The national version of the Fluid Power Challenge allows students anywhere in Canada to participate. Logistically, it is much less complex than a Local Challenge because it allows single participating schools to go through the whole process independently of the other schools involved.
The National Challenge starts with a teacher guiding a class of students, broken into four-member teams, through a set of Workshop Lessons which can take place over a number of days or weeks. These reinforce the students’ knowledge of fluid power concepts, introduce them to the tools and materials they can use to build devices and give them some practice building simple fluid power devices.
In the last few Workshop Lessons each team focuses on designing, building, testing, fine-tuning and documenting the design of a device intended to solve the current year’s Challenge Scenario. Based on an evaluation of the work done for the Challenge Scenario, the teacher will select a team of four students that will proceed to the Challenge Day activities.
On the Challenge Day, which takes place within one or two weeks of the end of the Workshop Lessons, the selected team, with a fresh set of building materials and their portfolio to work from, has three hours to build, test and refine their device. Then the team demonstrates their device during a two-minute period that is recorded (and, hopefully, takes place in front of as large an audience as possible at the school).
Still images, the demonstration video and the design portfolio are submitted to a national panel of judges by a specified deadline date for evaluation. The judges will score each team’s efforts and enter these scores on a master sheet. The team with the highest total score will be declared the overall Canadian National Fluid Power Challenge winner. The team with the highest portfolio score will also receive an award.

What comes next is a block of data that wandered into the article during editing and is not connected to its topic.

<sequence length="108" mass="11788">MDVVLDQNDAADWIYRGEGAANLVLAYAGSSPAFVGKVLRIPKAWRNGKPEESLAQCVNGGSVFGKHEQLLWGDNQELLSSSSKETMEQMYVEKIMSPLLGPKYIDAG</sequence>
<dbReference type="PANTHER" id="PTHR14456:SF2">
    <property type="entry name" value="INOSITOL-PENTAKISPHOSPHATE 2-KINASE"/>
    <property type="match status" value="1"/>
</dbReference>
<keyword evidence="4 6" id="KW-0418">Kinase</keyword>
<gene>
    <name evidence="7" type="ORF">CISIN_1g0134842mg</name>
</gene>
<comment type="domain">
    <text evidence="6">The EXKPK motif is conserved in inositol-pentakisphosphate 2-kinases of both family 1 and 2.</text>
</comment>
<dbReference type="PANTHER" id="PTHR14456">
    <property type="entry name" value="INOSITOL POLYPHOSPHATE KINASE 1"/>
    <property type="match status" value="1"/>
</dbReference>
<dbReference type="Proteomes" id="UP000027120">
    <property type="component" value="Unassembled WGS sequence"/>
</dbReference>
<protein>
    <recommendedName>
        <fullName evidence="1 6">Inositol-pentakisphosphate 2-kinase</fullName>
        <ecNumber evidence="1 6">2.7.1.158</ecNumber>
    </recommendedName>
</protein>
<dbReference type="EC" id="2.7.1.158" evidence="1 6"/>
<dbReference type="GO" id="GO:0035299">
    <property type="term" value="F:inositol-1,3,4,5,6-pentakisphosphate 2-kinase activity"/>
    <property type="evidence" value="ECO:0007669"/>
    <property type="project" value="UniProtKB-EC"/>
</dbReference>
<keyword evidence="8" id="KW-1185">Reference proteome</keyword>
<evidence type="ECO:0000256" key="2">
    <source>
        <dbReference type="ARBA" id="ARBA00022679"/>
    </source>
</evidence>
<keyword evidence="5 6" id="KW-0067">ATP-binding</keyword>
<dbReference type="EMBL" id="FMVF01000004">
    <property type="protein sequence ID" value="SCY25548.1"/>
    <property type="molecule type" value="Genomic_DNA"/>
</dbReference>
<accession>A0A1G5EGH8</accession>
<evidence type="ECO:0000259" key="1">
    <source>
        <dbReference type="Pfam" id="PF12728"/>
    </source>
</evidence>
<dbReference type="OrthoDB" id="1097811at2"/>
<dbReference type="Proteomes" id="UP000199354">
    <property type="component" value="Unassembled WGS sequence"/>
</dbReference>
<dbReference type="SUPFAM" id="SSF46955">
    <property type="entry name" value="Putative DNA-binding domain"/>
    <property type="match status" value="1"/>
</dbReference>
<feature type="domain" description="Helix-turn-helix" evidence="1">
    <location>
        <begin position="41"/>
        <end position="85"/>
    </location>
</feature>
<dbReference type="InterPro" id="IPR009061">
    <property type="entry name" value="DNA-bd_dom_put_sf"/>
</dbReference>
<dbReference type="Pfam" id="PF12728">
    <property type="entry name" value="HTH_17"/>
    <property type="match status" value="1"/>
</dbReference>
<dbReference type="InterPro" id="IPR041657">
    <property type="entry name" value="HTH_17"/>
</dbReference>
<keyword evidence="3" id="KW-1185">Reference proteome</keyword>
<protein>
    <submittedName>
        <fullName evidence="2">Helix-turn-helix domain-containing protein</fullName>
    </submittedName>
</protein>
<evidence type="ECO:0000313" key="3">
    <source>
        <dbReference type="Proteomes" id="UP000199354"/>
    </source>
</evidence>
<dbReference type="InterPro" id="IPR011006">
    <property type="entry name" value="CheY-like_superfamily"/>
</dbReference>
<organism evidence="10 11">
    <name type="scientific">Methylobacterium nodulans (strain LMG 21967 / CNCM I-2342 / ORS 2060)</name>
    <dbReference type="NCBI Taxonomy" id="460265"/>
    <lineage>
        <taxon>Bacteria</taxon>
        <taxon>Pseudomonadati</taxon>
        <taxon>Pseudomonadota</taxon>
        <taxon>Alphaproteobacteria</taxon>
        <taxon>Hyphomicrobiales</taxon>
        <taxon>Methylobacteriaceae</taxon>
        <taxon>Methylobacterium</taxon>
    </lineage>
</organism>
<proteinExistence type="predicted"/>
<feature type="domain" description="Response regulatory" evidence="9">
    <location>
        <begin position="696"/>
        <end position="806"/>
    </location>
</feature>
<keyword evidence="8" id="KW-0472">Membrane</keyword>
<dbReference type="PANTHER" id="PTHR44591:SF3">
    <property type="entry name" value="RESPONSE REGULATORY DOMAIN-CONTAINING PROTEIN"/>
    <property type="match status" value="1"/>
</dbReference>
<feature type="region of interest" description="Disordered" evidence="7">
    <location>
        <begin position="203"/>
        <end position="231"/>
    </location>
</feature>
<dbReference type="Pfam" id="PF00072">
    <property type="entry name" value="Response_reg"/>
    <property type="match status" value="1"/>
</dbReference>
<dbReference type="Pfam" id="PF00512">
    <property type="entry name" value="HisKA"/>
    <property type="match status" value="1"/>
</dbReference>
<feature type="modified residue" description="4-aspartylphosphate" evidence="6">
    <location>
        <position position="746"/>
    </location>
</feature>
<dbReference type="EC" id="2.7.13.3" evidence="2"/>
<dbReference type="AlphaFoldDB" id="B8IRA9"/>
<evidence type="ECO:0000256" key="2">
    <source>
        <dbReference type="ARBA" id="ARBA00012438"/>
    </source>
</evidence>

How to apply for the 2020 National Challenge
Due to resource constraints we can only accept a limited number of schools for our National Challenge. Preference will first be given to schools who participated in the 2019 competition. Then we will accept schools based on location (we want representation from as many different parts of Canada as possible) and finally based on the dates that the applications are received. So get your applications in today!
Teachers can apply for the 2020 Challenge by completing Part 1 of the Team Application Form found on the National Challenge Resources page (see link below) and submitting it to email@example.com no later than December 1, 2019. You will be advised of your status no later than December 6, 2019.
Once your registration has been accepted, you will be asked to complete Part 2 of the registration process by mailing a cheque for $125 for each class participating in the challenge at your school made out to the Canadian Fluid Power Association to146 Delarmbro Drive, Erin, ON, N0B 1T0.
You will then have until May 15, 2020 to submit your team’s portfolio and a video or their two-minute demonstration along with Part 3 of the registration form.
What will you get and what additional costs may be involved?
For each $125 registration fee you will receive sufficient materials for a class of up to 28 students to do the Workshop activities and the final team of four to build a device that meets the requirements of the Challenge Scenario. For a class of 28, these materials cost $545. The $420 that is in excess of the class registration fee will be covered by the Canadian Fluid Power Association and/or a local sponsor.
The cost for each additional four students taking part in the Workshop activities will be $60.
A tool kit is not included as it is assumed most schools signing up will have a workshop or access to tools. However, a basic toolkit (mitre board, kerf saw and four safety glasses) are available for $45.
Links to further information about files related to participating in the National Challenge can be found here.